Thames Barrier gates being raised
I suppose with the announcement that 2012 was the wettest year on record it was no surprise that the Thames Barrier’s flood defense systems should be activated for the first time in two years. The gates were due to be raised on New Year’s Day at 1 pm so off I went to see this. It was a bright but cold day and there was a small crowd waiting. Just as scheduled the sirens went off and the gates began to rise. It was interesting that they do not move simultaneously. The gates close by rotating them up from the river bed so that they stand up vertically against the current and block the river. When raised, the main gates stand as high as a five-storey building and each weighs 3,300 tons. One of the World’s biggest flood barriers it is a remarkable testimony to modern engineering.

Thames Barrier gates up

Thames Barrier gates rising
The Barrier was constructed by the Greater London Council between 1974-82. It spans 520 metres across the River Thames and protects central London from flooding caused by tidal surges. It may also be closed under periods of high flow over Teddington Weir to reduce the risk of river flooding. There is a visitor centre on the south bank on the Thames Pathway close to Woolwich. In addition, there is a learning centre and a small cafe.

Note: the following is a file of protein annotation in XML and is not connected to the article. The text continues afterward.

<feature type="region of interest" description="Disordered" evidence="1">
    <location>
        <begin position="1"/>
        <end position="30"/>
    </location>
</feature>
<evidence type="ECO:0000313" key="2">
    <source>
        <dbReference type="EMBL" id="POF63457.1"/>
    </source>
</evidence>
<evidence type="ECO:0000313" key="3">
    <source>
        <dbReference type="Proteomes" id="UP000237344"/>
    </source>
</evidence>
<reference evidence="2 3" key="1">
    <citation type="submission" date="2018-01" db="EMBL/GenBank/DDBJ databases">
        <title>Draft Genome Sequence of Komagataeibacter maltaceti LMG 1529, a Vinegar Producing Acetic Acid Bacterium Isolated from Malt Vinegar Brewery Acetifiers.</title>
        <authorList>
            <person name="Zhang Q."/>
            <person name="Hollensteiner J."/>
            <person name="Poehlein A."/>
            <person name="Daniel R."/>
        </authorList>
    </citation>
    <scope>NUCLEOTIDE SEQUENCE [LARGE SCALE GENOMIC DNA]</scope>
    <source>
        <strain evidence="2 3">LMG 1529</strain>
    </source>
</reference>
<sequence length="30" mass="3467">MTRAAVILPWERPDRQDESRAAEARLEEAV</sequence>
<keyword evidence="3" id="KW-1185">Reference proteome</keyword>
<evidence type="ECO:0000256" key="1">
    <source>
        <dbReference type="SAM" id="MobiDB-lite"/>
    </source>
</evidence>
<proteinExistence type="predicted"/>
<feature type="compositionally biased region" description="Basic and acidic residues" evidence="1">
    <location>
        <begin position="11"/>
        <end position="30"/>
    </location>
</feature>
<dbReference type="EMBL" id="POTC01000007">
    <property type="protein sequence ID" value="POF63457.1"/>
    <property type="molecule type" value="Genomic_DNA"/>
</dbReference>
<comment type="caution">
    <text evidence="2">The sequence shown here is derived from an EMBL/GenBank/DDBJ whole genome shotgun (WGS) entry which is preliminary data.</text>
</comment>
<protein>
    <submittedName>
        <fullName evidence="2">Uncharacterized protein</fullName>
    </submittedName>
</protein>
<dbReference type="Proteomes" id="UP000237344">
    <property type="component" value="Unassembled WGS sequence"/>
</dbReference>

Thames Barrier Park
On the north bank there is the Thames Barrier Park which opened in 2000. A sunken channel runs through the centre of the park from north to south. The topiary of the yew hedges resemble waves and are a reminder of the dockland heritage. When I visited the Pavilion of Remembrance was cordoned off. It is in memory to the Newham’s citizens who have been victims of war. The small park is surrounded by housing and on the western side there is a distinctive white building which is designed as a reminder of a large ocean cruiser. However, the most dramatic feature of the park is the view of the river and the Thames Barrier.

There is no public access across the Thames Barrier. Access can be by way of the crossings at Woolwich (Free Ferry or foot tunnel) or to the west the Emirates Cable Car, Jubilee Line or Thames Clipper.